On the other hand, modern learning management systems, like Schoology, are built to equip educators with the resources needed to make the learning experience engaging and personal. Just think about the role of the modern LMS with regard to the personalized learning concepts discussed in the preceding section—flexibility, tailored, empowering students with voice and choice, and mastery-based.
Personalizing learning can seem like a daunting task, but technology can help scale the approach for greater impact. We’ll be discussing this topic quite a lot more on the blog in the near future.
Enabling Your Staff to Personalize Learning
Personalized learning is a major shift in how to think about teaching and learning. But like any other major pedagogical shift, it requires time and a thoughtful approach through effective professional learning opportunities.
Make sure that professional learning opportunities are mirroring and modeling the approaches of personalizing learning. Staff who are expected to shift their practice with students should have flexible pacing, they should be empowered to have some voice and choice in how they learn, they should have tailored content, and the learning should be tied to teacher effectiveness standards.
As personalized learning continues to become more of a focus at schools and districts, administrators are allocating additional resources to make sure staff is successful. In recent years we’ve seen a rise in the number of job titles such as Personalized Learning Coordinator in districts across the country. We’ve also seen more emphasis on professional learning and change management on the topic.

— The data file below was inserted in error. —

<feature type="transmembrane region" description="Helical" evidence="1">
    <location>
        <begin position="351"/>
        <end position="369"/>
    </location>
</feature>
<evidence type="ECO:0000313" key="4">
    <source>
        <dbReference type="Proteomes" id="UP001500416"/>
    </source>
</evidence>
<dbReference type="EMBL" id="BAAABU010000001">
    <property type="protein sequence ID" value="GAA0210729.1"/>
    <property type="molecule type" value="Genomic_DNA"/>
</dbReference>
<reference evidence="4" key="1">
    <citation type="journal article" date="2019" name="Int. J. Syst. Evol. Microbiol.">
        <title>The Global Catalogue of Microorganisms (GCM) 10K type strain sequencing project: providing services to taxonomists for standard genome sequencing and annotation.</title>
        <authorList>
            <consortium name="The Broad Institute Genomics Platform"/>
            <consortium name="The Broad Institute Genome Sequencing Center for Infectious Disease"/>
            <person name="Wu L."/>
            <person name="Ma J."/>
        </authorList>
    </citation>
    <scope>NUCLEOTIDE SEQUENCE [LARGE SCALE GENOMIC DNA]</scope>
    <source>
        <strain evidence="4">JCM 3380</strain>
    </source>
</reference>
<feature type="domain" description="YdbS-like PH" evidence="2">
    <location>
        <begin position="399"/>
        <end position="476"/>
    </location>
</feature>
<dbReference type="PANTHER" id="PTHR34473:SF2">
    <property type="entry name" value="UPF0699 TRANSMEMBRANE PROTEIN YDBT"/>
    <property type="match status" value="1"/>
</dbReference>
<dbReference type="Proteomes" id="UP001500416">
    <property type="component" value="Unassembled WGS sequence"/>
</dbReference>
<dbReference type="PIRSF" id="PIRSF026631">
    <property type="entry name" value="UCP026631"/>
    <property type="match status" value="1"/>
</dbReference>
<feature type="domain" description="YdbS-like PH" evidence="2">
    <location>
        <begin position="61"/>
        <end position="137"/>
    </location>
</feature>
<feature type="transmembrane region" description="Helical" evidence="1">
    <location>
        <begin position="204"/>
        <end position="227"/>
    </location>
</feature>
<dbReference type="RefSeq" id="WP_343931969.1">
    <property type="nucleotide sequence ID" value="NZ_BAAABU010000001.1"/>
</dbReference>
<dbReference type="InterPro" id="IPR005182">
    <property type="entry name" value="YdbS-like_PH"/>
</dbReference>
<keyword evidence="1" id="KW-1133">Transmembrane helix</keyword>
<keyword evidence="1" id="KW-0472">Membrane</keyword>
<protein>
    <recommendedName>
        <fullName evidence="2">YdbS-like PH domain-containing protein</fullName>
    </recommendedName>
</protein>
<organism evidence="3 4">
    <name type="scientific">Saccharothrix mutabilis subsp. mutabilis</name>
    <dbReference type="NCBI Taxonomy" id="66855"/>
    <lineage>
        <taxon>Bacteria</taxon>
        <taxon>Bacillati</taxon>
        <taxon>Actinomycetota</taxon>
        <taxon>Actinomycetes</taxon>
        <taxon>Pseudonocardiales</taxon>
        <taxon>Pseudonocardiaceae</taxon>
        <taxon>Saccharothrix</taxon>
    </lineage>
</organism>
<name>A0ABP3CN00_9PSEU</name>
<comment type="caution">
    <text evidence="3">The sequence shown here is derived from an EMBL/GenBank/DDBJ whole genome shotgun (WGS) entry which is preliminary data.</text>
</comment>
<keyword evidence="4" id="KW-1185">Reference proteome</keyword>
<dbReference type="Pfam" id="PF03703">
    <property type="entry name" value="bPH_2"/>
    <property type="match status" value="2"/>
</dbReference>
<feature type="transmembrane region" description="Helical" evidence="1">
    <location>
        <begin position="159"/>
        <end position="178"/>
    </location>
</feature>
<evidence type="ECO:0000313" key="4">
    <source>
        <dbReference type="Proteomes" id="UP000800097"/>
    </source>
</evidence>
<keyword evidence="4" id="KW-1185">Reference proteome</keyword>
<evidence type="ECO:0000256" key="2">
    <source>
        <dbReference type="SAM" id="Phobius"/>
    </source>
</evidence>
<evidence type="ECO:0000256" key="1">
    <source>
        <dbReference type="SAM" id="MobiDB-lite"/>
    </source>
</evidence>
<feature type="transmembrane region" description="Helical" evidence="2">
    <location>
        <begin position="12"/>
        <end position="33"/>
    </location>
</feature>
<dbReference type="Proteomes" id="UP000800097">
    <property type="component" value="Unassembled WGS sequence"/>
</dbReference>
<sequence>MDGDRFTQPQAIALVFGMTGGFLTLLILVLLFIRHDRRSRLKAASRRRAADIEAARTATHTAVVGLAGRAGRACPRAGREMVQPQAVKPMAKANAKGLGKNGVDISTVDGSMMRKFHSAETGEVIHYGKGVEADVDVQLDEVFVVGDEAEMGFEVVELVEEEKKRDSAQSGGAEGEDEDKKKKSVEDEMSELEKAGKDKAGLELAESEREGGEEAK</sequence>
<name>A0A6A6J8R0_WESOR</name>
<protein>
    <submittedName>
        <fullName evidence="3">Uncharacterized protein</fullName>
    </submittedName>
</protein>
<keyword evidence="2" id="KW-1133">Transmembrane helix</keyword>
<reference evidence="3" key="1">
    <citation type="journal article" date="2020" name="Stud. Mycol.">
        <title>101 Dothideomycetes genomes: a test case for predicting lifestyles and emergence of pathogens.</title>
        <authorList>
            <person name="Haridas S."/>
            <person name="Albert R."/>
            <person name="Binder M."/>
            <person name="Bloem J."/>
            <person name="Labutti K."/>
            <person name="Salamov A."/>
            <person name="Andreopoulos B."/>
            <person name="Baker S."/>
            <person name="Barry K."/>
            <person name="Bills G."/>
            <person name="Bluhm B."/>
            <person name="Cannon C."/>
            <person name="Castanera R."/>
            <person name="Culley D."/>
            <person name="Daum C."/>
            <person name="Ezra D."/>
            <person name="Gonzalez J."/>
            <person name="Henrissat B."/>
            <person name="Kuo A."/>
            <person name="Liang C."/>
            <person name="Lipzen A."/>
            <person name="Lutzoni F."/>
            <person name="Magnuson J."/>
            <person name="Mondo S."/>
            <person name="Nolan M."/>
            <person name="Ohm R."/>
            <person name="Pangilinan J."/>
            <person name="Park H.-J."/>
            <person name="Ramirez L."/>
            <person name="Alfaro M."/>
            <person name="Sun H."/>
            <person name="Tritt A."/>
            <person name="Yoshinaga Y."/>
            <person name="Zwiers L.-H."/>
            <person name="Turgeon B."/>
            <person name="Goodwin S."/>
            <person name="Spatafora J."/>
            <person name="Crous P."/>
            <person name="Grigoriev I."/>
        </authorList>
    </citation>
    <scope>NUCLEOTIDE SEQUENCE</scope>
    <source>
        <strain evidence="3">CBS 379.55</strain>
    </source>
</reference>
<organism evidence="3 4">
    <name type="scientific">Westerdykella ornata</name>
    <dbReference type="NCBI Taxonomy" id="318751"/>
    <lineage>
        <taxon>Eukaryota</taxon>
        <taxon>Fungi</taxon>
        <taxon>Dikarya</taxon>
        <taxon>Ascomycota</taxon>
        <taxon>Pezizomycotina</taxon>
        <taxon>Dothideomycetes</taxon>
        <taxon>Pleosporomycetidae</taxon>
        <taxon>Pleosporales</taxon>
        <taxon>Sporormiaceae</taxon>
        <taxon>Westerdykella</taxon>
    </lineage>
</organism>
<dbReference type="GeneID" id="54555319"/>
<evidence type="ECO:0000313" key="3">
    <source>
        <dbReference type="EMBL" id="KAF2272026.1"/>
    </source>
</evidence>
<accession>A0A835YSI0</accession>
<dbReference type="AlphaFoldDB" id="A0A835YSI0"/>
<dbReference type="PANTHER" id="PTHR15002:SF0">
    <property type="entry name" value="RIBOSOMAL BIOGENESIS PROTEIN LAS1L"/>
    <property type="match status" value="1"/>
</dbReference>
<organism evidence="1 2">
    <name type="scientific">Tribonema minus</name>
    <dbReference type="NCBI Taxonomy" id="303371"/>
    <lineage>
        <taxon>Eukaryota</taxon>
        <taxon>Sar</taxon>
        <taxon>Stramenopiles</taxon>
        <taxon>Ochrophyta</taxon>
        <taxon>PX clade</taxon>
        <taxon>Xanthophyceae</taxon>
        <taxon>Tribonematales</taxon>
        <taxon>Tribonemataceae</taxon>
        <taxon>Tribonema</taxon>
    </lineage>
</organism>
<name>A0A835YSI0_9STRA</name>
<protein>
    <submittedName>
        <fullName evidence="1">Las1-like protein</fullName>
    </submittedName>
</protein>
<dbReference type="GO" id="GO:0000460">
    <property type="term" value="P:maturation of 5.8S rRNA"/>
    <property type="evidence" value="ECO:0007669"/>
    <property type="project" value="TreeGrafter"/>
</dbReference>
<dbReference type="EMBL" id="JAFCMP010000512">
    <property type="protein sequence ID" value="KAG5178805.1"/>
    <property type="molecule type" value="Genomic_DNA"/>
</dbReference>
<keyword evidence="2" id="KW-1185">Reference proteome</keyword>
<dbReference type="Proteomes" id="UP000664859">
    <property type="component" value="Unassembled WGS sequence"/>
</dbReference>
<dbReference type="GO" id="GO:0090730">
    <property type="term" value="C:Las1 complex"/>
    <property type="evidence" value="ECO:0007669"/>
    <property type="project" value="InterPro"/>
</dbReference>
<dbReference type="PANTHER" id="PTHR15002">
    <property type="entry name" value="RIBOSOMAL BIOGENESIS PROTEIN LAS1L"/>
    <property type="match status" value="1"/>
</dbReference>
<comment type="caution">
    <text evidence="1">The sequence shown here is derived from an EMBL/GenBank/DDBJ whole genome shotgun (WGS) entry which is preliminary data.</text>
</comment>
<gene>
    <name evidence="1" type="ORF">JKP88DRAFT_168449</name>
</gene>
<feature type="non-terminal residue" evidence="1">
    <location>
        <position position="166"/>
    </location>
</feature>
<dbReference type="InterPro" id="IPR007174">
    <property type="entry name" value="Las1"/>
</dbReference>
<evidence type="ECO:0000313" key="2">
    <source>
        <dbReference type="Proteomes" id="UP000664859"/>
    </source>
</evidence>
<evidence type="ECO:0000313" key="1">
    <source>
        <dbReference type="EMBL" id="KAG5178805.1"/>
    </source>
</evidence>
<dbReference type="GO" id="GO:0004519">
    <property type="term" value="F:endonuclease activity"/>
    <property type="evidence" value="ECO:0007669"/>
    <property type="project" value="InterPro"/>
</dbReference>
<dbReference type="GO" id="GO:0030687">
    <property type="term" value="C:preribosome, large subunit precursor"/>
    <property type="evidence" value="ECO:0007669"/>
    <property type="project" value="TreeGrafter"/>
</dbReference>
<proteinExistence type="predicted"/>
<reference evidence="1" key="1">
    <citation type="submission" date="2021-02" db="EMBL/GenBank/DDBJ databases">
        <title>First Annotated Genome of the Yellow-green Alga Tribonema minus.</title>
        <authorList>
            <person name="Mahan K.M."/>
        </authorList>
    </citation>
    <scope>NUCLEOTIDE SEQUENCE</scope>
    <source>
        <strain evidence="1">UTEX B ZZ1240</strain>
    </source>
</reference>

We recently spoke with Amy Cordes, Achievement Specialist for Personalized Learning at Frederick County Public Schools in Maryland on this topic. She detailed the multi-year blended learning and personalized learning journey her district has been on to empower teachers to make a bigger impact in the classroom.
Soon we’ll be sharing a Q&A with Amy on this topic on our blog.
Personalizing YOUR Personalized Learning Strategy
There are so many different ways to engage students and help them succeed, and personalization is an obvious next step for many districts in their educational journey. At the end of the day, how you or the teachers at your district approach personalized learning will be unique. The exciting thing about personalized learning is that there are so many different ways to achieve your vision of it. While that may seem daunting, we believe this is a challenge worth pursuing—the benefits to student performance could be enormous.
As you continue to explore the various aspects, qualities, and desired outcomes of personalizing learning for our students, don’t forget to include them as you observe, categorize, and measure effectiveness. After all, they are the biggest stakeholders in their own education.